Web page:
Moving to Predictive Analytics in Decision Management
Last month I started talking about using data in decision management — the mining of data to make rules better. This month I will talk about the next step in using data, moving to predictive analytics. Recapping,
Enterprise Decision Management is an approach for automating and improving high-volume operational decisions. Focusing on operational decisions, it develops decision services using business rules to automate those decisions, adds analytic insight to these services using predictive analytics, and allows for the ongoing improvements of decision-making through adaptive control and optimization.
Let's consider how this might work in a specific scenario — customer retention. A typical retention scenario involves making retention offers across multiple channels each with different systems and platforms. This gives us a high risk of inconsistency — the retention decision we make is likely to be inconsistent across channels — and is generally sub-optimal. The first step is to focus on the retention offer as a decision and then automate it with a decision service and, obviously, we want to build it with rules makes to make it more flexible, more agile, and more business-centric.
We can use the approaches we discussed last month to use the data we have about customers to improve our decision making. For instance, there are many different kinds of customers for whom different offers make sense so we could analytically derive some rules to segment and target our customers. So far so good — rules-based decisions informed by the data we have about customers.
Now, if only we knew who was a retention risk and who was not, we could do a better job of making offers. We could spend our money on making retention offers to those customers who are at risk, for instance, not those that will stay anyway. But to be effective we must make retention offers before a customer decides to leave — when their decision to quit is in the future. But the future is uncertain so how can we target customers who will decide to leave in the future?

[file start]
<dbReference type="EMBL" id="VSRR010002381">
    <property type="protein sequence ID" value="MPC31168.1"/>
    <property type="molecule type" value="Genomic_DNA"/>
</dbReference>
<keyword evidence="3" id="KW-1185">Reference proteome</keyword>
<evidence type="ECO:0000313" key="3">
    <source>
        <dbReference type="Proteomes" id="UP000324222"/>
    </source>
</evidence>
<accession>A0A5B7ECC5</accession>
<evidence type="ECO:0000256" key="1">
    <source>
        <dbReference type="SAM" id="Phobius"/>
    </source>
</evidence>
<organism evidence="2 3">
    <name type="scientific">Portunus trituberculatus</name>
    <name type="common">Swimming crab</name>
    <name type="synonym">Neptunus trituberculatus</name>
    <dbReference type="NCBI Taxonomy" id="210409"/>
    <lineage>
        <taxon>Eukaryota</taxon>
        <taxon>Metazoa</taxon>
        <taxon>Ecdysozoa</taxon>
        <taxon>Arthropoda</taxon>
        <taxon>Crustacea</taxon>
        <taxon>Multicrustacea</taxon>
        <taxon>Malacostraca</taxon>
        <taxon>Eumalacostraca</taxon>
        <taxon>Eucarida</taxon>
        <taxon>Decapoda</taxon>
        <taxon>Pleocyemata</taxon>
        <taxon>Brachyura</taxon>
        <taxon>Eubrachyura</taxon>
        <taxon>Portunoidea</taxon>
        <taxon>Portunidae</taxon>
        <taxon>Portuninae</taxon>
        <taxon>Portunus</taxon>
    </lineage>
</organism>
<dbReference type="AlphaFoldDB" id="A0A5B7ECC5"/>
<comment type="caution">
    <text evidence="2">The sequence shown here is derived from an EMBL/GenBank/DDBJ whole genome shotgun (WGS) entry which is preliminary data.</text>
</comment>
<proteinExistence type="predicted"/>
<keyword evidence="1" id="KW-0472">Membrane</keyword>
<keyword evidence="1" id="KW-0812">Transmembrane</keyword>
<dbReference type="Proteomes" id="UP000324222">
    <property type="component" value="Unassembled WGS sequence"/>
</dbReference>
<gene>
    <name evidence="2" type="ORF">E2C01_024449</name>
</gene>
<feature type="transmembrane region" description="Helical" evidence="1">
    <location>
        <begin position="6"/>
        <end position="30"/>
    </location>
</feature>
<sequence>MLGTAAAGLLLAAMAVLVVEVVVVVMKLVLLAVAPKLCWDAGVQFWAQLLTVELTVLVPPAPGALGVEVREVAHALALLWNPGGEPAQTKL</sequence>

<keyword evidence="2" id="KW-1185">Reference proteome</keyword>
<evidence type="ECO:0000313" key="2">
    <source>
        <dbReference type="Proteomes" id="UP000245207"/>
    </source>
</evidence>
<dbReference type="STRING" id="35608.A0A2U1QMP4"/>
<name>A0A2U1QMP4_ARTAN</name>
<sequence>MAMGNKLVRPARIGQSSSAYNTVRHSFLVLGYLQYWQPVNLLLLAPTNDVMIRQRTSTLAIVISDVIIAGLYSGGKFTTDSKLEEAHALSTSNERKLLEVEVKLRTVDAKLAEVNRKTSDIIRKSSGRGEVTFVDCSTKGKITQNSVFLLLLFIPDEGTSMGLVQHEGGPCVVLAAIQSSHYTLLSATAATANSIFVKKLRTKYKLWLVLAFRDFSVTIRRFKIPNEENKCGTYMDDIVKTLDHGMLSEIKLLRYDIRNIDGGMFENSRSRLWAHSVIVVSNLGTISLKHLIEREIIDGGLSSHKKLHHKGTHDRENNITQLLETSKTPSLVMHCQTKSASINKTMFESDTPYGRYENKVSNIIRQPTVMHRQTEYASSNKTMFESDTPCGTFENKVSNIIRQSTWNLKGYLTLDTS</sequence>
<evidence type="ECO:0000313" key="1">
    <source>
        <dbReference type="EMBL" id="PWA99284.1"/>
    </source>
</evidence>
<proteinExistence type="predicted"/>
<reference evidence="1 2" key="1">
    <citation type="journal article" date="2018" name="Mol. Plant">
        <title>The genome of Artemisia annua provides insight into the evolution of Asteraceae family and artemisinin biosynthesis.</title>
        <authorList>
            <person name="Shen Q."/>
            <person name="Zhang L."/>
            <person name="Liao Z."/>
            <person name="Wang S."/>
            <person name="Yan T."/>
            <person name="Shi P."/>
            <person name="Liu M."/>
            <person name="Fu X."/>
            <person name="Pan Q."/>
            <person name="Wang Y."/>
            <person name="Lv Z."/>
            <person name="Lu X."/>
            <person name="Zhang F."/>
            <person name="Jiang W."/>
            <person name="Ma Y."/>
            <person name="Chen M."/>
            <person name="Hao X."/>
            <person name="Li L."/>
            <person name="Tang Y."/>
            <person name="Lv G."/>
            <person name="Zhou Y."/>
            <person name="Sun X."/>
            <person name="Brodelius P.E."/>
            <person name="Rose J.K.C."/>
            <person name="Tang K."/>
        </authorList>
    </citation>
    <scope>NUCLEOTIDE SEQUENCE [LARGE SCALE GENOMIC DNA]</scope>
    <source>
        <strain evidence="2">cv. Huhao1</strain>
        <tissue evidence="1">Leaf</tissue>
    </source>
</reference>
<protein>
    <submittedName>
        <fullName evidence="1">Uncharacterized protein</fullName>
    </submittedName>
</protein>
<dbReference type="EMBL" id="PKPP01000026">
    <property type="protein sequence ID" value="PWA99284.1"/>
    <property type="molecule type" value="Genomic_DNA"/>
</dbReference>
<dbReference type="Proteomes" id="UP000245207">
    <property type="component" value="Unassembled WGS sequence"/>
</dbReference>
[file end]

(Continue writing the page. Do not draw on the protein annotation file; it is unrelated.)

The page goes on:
Enter predictive analytics. Predictive analytic techniques analyze current and historical data to make predictions about future events. These are rarely absolute statements ("Customer X will not renew at the end of this contract period") but are more likely to be odds of a particular event taking place in the future ("Segment X is those customers twice as likely to cancel as renew"). Using these techniques allows us to turn uncertainty into probability — from not knowing who is a retention risk to being able to estimate roughly how likely someone is to be a retention risk.
The process for building these kinds of models go like this:
- Find the outcome you want to predict.
Always start with the end in mind — a business outcome. You have to be able to predict something useful and do so early enough to take action. You must consider timeliness, accuracy, operationalization, time horizon, and more.
- Find data that might help you.
Don't just use the data you already have; think about data you could buy, gather from surveys, start capturing for the future.